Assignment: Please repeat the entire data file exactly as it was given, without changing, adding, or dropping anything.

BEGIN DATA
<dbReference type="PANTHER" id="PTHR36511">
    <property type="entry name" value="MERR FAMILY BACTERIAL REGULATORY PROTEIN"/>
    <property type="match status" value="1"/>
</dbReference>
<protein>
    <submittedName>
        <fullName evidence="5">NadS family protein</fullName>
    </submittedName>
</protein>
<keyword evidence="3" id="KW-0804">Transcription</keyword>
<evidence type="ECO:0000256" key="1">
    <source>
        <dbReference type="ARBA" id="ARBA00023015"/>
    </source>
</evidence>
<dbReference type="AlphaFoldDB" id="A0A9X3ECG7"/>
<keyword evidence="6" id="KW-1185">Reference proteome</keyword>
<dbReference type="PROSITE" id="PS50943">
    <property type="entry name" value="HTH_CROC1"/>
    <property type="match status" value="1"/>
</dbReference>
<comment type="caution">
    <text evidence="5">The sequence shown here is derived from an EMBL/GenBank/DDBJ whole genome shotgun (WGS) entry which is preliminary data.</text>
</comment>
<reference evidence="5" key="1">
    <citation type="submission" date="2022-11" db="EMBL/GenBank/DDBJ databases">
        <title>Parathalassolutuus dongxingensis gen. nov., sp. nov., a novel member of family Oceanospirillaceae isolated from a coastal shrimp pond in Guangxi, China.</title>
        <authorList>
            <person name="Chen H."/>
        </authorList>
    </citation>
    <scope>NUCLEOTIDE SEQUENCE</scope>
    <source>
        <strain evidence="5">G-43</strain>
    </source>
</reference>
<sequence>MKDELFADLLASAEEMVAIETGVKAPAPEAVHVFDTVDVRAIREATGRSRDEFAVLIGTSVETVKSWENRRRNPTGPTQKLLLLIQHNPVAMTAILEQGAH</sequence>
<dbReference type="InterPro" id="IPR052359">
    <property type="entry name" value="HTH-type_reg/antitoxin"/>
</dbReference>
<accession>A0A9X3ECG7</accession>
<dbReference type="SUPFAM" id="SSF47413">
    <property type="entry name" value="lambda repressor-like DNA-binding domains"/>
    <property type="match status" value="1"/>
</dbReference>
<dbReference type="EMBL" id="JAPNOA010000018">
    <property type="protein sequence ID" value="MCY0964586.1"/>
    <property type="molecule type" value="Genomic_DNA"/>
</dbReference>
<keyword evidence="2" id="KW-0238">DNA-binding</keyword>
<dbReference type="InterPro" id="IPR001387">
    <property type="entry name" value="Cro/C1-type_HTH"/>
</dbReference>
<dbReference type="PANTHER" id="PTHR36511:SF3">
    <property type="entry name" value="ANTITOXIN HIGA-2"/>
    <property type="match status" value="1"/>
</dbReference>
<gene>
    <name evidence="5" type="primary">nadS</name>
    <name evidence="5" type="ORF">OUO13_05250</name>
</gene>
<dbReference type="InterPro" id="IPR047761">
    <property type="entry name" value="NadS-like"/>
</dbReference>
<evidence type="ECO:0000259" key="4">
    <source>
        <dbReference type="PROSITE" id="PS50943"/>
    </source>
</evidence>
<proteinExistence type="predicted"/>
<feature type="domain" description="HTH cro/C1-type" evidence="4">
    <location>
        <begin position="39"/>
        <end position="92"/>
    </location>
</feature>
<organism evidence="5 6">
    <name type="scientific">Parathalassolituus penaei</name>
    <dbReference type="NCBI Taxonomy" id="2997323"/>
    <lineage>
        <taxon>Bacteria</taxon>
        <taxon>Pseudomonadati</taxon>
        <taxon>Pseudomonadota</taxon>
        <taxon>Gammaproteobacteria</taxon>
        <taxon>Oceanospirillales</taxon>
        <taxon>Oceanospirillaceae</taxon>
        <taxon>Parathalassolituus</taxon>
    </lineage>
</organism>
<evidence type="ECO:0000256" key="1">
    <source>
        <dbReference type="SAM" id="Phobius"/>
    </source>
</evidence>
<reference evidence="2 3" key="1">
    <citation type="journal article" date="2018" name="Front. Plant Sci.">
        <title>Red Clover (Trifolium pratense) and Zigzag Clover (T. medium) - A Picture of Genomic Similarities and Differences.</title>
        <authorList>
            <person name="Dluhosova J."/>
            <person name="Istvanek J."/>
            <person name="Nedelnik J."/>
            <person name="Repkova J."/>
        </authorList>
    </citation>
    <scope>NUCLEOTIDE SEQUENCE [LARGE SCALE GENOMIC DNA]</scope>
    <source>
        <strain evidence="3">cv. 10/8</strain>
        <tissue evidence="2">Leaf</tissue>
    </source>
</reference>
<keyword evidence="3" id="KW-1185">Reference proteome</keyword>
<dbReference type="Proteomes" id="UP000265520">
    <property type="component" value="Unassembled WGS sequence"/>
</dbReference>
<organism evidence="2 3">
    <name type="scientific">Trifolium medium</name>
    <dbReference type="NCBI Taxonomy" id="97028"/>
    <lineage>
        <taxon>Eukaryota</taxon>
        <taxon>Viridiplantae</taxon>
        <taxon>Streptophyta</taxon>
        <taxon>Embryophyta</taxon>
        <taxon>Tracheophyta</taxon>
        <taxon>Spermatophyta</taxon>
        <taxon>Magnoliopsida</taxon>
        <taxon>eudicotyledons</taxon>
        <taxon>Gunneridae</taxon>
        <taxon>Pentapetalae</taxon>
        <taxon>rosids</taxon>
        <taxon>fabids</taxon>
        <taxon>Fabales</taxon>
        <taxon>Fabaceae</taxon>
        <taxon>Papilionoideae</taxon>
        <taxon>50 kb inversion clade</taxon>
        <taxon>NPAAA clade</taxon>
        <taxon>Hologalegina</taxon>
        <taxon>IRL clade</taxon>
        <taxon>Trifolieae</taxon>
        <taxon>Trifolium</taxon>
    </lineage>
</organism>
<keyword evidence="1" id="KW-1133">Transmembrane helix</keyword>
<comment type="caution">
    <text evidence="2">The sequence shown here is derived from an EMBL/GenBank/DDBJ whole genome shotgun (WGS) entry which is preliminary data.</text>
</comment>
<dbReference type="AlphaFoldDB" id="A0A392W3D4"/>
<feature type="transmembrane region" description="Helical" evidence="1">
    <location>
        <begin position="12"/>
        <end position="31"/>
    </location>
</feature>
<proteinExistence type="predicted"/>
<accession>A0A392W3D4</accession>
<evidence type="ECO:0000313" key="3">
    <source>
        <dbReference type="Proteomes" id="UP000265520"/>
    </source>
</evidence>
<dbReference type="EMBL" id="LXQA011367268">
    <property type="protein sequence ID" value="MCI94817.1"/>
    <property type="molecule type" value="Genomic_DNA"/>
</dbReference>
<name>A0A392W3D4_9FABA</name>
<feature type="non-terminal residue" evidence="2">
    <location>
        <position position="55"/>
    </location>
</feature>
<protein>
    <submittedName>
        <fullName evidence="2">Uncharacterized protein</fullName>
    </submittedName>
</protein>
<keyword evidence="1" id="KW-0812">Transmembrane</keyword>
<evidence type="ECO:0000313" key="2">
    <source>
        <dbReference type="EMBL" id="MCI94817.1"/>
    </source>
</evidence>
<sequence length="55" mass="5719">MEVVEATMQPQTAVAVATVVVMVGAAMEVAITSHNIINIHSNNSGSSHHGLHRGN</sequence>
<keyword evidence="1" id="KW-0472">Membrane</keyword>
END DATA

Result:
<dbReference type="PANTHER" id="PTHR36511">
    <property type="entry name" value="MERR FAMILY BACTERIAL REGULATORY PROTEIN"/>
    <property type="match status" value="1"/>
</dbReference>
<protein>
    <submittedName>
        <fullName evidence="5">NadS family protein</fullName>
    </submittedName>
</protein>
<keyword evidence="3" id="KW-0804">Transcription</keyword>
<evidence type="ECO:0000256" key="1">
    <source>
        <dbReference type="ARBA" id="ARBA00023015"/>
    </source>
</evidence>
<dbReference type="AlphaFoldDB" id="A0A9X3ECG7"/>
<keyword evidence="6" id="KW-1185">Reference proteome</keyword>
<dbReference type="PROSITE" id="PS50943">
    <property type="entry name" value="HTH_CROC1"/>
    <property type="match status" value="1"/>
</dbReference>
<comment type="caution">
    <text evidence="5">The sequence shown here is derived from an EMBL/GenBank/DDBJ whole genome shotgun (WGS) entry which is preliminary data.</text>
</comment>
<reference evidence="5" key="1">
    <citation type="submission" date="2022-11" db="EMBL/GenBank/DDBJ databases">
        <title>Parathalassolutuus dongxingensis gen. nov., sp. nov., a novel member of family Oceanospirillaceae isolated from a coastal shrimp pond in Guangxi, China.</title>
        <authorList>
            <person name="Chen H."/>
        </authorList>
    </citation>
    <scope>NUCLEOTIDE SEQUENCE</scope>
    <source>
        <strain evidence="5">G-43</strain>
    </source>
</reference>
<sequence>MKDELFADLLASAEEMVAIETGVKAPAPEAVHVFDTVDVRAIREATGRSRDEFAVLIGTSVETVKSWENRRRNPTGPTQKLLLLIQHNPVAMTAILEQGAH</sequence>
<dbReference type="InterPro" id="IPR052359">
    <property type="entry name" value="HTH-type_reg/antitoxin"/>
</dbReference>
<accession>A0A9X3ECG7</accession>
<dbReference type="SUPFAM" id="SSF47413">
    <property type="entry name" value="lambda repressor-like DNA-binding domains"/>
    <property type="match status" value="1"/>
</dbReference>
<dbReference type="EMBL" id="JAPNOA010000018">
    <property type="protein sequence ID" value="MCY0964586.1"/>
    <property type="molecule type" value="Genomic_DNA"/>
</dbReference>
<keyword evidence="2" id="KW-0238">DNA-binding</keyword>
<dbReference type="InterPro" id="IPR001387">
    <property type="entry name" value="Cro/C1-type_HTH"/>
</dbReference>
<dbReference type="PANTHER" id="PTHR36511:SF3">
    <property type="entry name" value="ANTITOXIN HIGA-2"/>
    <property type="match status" value="1"/>
</dbReference>
<gene>
    <name evidence="5" type="primary">nadS</name>
    <name evidence="5" type="ORF">OUO13_05250</name>
</gene>
<dbReference type="InterPro" id="IPR047761">
    <property type="entry name" value="NadS-like"/>
</dbReference>
<evidence type="ECO:0000259" key="4">
    <source>
        <dbReference type="PROSITE" id="PS50943"/>
    </source>
</evidence>
<proteinExistence type="predicted"/>
<feature type="domain" description="HTH cro/C1-type" evidence="4">
    <location>
        <begin position="39"/>
        <end position="92"/>
    </location>
</feature>
<organism evidence="5 6">
    <name type="scientific">Parathalassolituus penaei</name>
    <dbReference type="NCBI Taxonomy" id="2997323"/>
    <lineage>
        <taxon>Bacteria</taxon>
        <taxon>Pseudomonadati</taxon>
        <taxon>Pseudomonadota</taxon>
        <taxon>Gammaproteobacteria</taxon>
        <taxon>Oceanospirillales</taxon>
        <taxon>Oceanospirillaceae</taxon>
        <taxon>Parathalassolituus</taxon>
    </lineage>
</organism>
<evidence type="ECO:0000256" key="1">
    <source>
        <dbReference type="SAM" id="Phobius"/>
    </source>
</evidence>
<reference evidence="2 3" key="1">
    <citation type="journal article" date="2018" name="Front. Plant Sci.">
        <title>Red Clover (Trifolium pratense) and Zigzag Clover (T. medium) - A Picture of Genomic Similarities and Differences.</title>
        <authorList>
            <person name="Dluhosova J."/>
            <person name="Istvanek J."/>
            <person name="Nedelnik J."/>
            <person name="Repkova J."/>
        </authorList>
    </citation>
    <scope>NUCLEOTIDE SEQUENCE [LARGE SCALE GENOMIC DNA]</scope>
    <source>
        <strain evidence="3">cv. 10/8</strain>
        <tissue evidence="2">Leaf</tissue>
    </source>
</reference>
<keyword evidence="3" id="KW-1185">Reference proteome</keyword>
<dbReference type="Proteomes" id="UP000265520">
    <property type="component" value="Unassembled WGS sequence"/>
</dbReference>
<organism evidence="2 3">
    <name type="scientific">Trifolium medium</name>
    <dbReference type="NCBI Taxonomy" id="97028"/>
    <lineage>
        <taxon>Eukaryota</taxon>
        <taxon>Viridiplantae</taxon>
        <taxon>Streptophyta</taxon>
        <taxon>Embryophyta</taxon>
        <taxon>Tracheophyta</taxon>
        <taxon>Spermatophyta</taxon>
        <taxon>Magnoliopsida</taxon>
        <taxon>eudicotyledons</taxon>
        <taxon>Gunneridae</taxon>
        <taxon>Pentapetalae</taxon>
        <taxon>rosids</taxon>
        <taxon>fabids</taxon>
        <taxon>Fabales</taxon>
        <taxon>Fabaceae</taxon>
        <taxon>Papilionoideae</taxon>
        <taxon>50 kb inversion clade</taxon>
        <taxon>NPAAA clade</taxon>
        <taxon>Hologalegina</taxon>
        <taxon>IRL clade</taxon>
        <taxon>Trifolieae</taxon>
        <taxon>Trifolium</taxon>
    </lineage>
</organism>
<keyword evidence="1" id="KW-1133">Transmembrane helix</keyword>
<comment type="caution">
    <text evidence="2">The sequence shown here is derived from an EMBL/GenBank/DDBJ whole genome shotgun (WGS) entry which is preliminary data.</text>
</comment>
<dbReference type="AlphaFoldDB" id="A0A392W3D4"/>
<feature type="transmembrane region" description="Helical" evidence="1">
    <location>
        <begin position="12"/>
        <end position="31"/>
    </location>
</feature>
<proteinExistence type="predicted"/>
<accession>A0A392W3D4</accession>
<evidence type="ECO:0000313" key="3">
    <source>
        <dbReference type="Proteomes" id="UP000265520"/>
    </source>
</evidence>
<dbReference type="EMBL" id="LXQA011367268">
    <property type="protein sequence ID" value="MCI94817.1"/>
    <property type="molecule type" value="Genomic_DNA"/>
</dbReference>
<name>A0A392W3D4_9FABA</name>
<feature type="non-terminal residue" evidence="2">
    <location>
        <position position="55"/>
    </location>
</feature>
<protein>
    <submittedName>
        <fullName evidence="2">Uncharacterized protein</fullName>
    </submittedName>
</protein>
<keyword evidence="1" id="KW-0812">Transmembrane</keyword>
<evidence type="ECO:0000313" key="2">
    <source>
        <dbReference type="EMBL" id="MCI94817.1"/>
    </source>
</evidence>
<sequence length="55" mass="5719">MEVVEATMQPQTAVAVATVVVMVGAAMEVAITSHNIINIHSNNSGSSHHGLHRGN</sequence>
<keyword evidence="1" id="KW-0472">Membrane</keyword>